Renault Megane E-Tech Electric 2022
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Renault Megane E-Tech Electric 2022

The Megane E-Tech Electric spearheads big changes at Renault, but is an exciting future ahead?


Renault was a pioneer of electric cars in the early 2010s, with its Zoe EV remaining one of the most popular EVs made to date. But after a solid start, progress seemed to slump at the French firm. 

Until recently, that is, when the firm began its ‘Renaulution’ - essentially its future plans, many of which focus around electrification. There will be a raft of new EVs, some with new names, and others playing on the brand’s heritage, including this new Megane E-Tech Electric. 

Based on an all-new platform designed purely for EVs, which will be used on a range of models in the future, and allows greater flexibility when it comes to packaging and design, as this is without doubt one of Renault’s most stylish looking cars in some time. But is it worth considering? Let’s get behind the wheel.


Renault offers three powertrains on its new Megane E-Tech Electric, which are all new for the firm. 

Kicking off the range is a more affordable option using a 129bhp electric motor and 40kWh battery – equating to a 0-60mph time of 10.3 seconds, and a claimed range of 186 miles. The 129bhp motor is also available with the larger 60kWh battery – this version managing 292 miles of range between charges. 

More buyers are likely to go for the top-spec powertrain, which bolts a 215bhp electric motor with a 60kWh battery, dropping the 0-60mph time to 7.2 seconds, and increases the electric range to a respectable 280 miles. 

They can charge quickly too, at a rate of up to 130kW, which Renault says allows 186 miles of range to be added in 30 minutes for the smaller battery model. A full charge with a 7.4kW wallbox takes just over six hours for the small battery and nine for the 60kWh battery model.

Ride and handling

We were driving the most powerful version of the Megane E-Tech Electric, which delivers plenty of power at slower speeds, but seems reassuringly normal at more moderate speeds. The light steering is ideal around town, though can make it seem a bit unsettled elsewhere. 

Through flowing bends it feels composed and settled, while it’s very quiet too – not only because of its powertrain, but also with its limited road and wind noise. The ride was excellent on our test car, though we’ve only tried smooth tarmac so far – the UK’s roads will be the ultimate test.


With the Megane E-Tech Electric having SUV styling elements to it, you sit higher up than you do in some of its rivals, though visibility isn’t all that great – particularly at the rear, which has a tiny rear window and large pillars.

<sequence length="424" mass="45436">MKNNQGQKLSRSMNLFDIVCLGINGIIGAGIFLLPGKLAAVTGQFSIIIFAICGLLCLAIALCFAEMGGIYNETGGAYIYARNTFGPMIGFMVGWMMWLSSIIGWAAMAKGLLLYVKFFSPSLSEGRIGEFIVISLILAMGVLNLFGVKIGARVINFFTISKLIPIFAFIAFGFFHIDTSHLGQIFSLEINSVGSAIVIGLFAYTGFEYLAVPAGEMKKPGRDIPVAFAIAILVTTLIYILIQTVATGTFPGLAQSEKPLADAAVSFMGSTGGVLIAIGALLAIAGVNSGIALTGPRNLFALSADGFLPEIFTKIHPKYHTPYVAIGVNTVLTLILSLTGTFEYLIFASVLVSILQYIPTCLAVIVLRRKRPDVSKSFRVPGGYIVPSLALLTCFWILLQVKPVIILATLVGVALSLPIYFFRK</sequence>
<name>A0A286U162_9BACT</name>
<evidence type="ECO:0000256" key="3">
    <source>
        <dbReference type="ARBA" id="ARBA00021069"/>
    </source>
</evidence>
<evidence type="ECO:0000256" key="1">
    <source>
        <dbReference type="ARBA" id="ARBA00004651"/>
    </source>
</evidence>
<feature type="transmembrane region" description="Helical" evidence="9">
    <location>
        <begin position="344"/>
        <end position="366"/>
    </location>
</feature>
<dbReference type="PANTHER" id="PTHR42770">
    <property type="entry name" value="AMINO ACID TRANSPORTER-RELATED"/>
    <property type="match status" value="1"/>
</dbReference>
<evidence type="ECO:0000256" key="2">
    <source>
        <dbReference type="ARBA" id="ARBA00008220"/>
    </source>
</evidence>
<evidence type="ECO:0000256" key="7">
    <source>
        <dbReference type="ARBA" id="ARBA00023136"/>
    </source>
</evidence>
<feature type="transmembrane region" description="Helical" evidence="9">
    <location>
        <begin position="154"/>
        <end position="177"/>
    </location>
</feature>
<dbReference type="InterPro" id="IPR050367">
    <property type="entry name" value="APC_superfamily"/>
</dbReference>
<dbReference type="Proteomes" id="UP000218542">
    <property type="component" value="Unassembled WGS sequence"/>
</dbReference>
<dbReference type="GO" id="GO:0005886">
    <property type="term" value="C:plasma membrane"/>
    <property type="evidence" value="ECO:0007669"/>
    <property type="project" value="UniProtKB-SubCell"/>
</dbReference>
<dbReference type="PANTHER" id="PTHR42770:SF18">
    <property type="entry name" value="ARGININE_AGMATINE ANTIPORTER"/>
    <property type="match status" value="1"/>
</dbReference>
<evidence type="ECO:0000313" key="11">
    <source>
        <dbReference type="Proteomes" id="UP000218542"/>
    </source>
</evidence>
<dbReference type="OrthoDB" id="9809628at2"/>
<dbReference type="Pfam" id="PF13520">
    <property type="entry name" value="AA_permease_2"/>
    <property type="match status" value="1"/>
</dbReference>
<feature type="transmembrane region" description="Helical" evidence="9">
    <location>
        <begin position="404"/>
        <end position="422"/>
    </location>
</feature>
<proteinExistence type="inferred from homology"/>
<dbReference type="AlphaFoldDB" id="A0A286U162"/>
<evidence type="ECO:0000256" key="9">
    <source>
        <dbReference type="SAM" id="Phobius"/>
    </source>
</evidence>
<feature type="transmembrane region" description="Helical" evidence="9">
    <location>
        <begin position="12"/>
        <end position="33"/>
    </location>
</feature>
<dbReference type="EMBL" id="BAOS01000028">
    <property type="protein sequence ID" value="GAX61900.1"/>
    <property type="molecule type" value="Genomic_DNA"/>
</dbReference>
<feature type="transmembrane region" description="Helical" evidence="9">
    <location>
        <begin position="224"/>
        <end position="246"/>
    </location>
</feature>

It’s also not as practical as you might hope, with passengers not having a great deal of legroom or headroom in the back. Though the 440-litre boot sounds quite big on paper, but has a very high load lip, meaning it’s not actually all that useful. 

Elsewhere the cabin is smartly finished, and uses a large new touchscreen running Google’s software, which is brimmed with detail yet still easy to use. The large 12.3-inch driver display is equally excellent. The cabin quality is a real notch up from what we’ve seen from Renault recently too, while it uses plenty of recycled plastics to maximise sustainability. 


Renault is building up for the launch of the Megane E-Tech Electric near the end of 2022, so full trim levels are yet to be detailed. 

However, standard equipment does seem to be excellent, with the firm set to offer two trim levels initially – a regular car and a top-spec Limited Edition.

Even the standard car looks set to come with the nine-inch google touchscreen, recycled fabric seats, front and rear parking sensors and a reversing camera. The Limited Edition will bring blind spot monitoring, self-parking and a digital rear view mirror to name just a few features.

Please note Renault is yet to announce prices for the new Megane E-Tech Electric, with these likely to be detailed in the middle of the year.


The Renault Megane E-Tech Electric represents a step forward for Renault, particularly next to its current EVs like the Zoe. It’s especially stylish, while the cabin is a big leap forward in terms of tech and quality. 

The choice of powertrains will mean there will be something to suit most, though we will reserve full judgement until prices are confirmed. Its only real weakness is its practicality, but nevertheless it represents an exciting prospect for Renault.

Enquire on a new Renault

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